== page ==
by Gina Cannan
People talk about the post-wedding blues, that uncomfortable crash back to reality in which all your friends are no longer surrounding you and you have approximately two thousand thank you notes to write. In my head, I downplayed this phenomenon. We weren’t taking a honeymoon because of work constraints, so, I reasoned, we wouldn’t have been gone from “real life” long enough to be disturbed by returning to it. Two days and one thousand mile drive after our wedding, we were home. Well, I was home. My now-husband (how strange that word felt!) left at six the next morning to work on a job site a few hundred miles away. When one month came and went and he was still on that job site, I admitted to myself that post-wedding blues were a real thing.
Strange symptoms of these blues began appearing. I started talking to my dog about my feelings a lot. I stayed late at work. For once in my life, I was caught up on the mindless TV shows that I used to only watch every other week. I threw my clothes on the floor because I knew he wouldn’t be home to be bothered by them. This was not how I imagined newlywed life going.
The hardest thing to deal with was my internal monologue regarding how I was handling my de facto singleness. Hadn’t I spent a lot of years alone and self-sufficient? Hadn’t I cultivated friendships, pursued hobbies, and thrown myself into work before? My husband and I had a long-distance relationship for almost two years. I have the best memories of those two years, filled with frequent phone conversations and longing, yes, but also ski trips and wine nights with friends and a ridiculous amount of time spent watching The Bachelor with my roommates. I suddenly felt ashamed of my co-dependence, a trait I had secretly judged in other couples’ relationships. I was becoming one of those people.
To compensate for my internal weaknesses, I played off my husband’s absence to friends and co-workers. “We’re used to it,” I said airily, shrugging off another week’s passage without him coming home. What was the alternative? To admit that I missed him terribly and felt the color had gone out of everything just a little? To be jealous of other couples’ weekend getaways to see the aspens change in the Rockies, wishing we could have gone on one last camping trip before the first snow? No way. I am tough and independent and all those other things I want my little sisters to be.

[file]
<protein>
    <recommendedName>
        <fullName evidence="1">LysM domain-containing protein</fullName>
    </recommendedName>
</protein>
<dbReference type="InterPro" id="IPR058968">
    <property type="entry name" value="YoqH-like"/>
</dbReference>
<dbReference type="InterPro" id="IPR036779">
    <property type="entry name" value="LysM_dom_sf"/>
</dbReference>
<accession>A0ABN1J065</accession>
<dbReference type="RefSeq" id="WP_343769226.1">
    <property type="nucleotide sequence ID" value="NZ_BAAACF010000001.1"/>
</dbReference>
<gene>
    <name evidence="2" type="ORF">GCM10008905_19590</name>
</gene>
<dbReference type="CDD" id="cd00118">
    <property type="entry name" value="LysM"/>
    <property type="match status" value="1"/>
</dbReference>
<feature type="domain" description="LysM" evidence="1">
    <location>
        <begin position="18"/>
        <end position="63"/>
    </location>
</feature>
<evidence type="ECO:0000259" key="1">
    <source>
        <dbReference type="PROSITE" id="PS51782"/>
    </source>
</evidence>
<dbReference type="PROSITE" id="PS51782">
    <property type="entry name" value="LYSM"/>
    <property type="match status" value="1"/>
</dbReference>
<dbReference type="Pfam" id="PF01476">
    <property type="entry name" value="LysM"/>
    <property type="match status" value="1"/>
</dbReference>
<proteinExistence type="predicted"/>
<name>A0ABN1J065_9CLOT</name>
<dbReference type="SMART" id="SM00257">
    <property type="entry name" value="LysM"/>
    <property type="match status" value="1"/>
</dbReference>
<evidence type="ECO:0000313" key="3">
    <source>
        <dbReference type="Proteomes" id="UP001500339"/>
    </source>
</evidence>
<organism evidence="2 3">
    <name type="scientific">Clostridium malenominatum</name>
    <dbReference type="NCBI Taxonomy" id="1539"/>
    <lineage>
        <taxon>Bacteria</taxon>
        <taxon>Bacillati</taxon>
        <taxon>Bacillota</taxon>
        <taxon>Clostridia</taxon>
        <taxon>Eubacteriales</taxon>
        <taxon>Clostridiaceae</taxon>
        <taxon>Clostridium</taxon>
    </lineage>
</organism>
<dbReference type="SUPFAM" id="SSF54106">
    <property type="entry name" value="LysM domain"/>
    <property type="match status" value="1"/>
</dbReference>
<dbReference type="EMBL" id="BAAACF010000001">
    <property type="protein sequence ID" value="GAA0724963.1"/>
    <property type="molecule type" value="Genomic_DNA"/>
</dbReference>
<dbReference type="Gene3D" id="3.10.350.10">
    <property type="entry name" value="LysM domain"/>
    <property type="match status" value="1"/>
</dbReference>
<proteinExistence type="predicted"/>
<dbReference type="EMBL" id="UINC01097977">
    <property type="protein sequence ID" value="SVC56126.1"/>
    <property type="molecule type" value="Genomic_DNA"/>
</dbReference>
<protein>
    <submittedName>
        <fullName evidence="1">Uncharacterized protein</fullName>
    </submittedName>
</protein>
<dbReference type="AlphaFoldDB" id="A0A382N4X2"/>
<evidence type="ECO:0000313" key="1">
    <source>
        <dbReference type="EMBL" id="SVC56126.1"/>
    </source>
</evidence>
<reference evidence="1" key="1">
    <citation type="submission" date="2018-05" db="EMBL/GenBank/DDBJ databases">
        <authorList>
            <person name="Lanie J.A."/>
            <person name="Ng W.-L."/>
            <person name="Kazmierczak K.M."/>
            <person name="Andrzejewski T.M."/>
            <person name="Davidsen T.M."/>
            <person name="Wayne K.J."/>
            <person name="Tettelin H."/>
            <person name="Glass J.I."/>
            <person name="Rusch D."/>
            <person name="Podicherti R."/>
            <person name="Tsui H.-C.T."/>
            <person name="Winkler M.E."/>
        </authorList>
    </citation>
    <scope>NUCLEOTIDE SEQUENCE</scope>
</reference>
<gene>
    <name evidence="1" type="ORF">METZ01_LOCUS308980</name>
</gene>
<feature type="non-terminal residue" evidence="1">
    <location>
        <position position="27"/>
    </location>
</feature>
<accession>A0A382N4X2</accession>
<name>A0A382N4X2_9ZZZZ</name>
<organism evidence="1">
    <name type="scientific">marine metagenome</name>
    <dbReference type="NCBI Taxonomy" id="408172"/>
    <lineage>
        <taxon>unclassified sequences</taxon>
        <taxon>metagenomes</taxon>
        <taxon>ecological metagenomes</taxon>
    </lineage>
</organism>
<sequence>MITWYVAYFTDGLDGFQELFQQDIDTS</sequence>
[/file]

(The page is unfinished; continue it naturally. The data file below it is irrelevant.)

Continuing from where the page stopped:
During the last week of my husband’s absence, I chopped wood for the fireplace and went on solo hikes and ate cookies off the pan for dinner. I let the dog take up two-thirds of the bed, his legs luxuriously stretched out as far as he could reach them. I didn’t shave my legs. I cleaned out the chicken coop, a job my husband had pinky-promised he would always take care of. I tried my best to be okay with being alone. I wasn’t, really. I still hung up the phone after talking to him every night feeling a little letdown to be going to bed alone again. I still felt sorry for myself when my car broke and he wasn’t there to come pick me up. When he finally returned, I was almost as excited to see him as the dog (who pretty much threw his back out doing flips). And I tried—I’m still trying—to reconcile that independent, self-sufficient girl I had always believed myself to be with the woman who said, “Oh good, you’re home. The bathroom sink is broken, and I’ve been brushing my teeth in the kitchen.”
Photo by Newell Jones + Jones Photography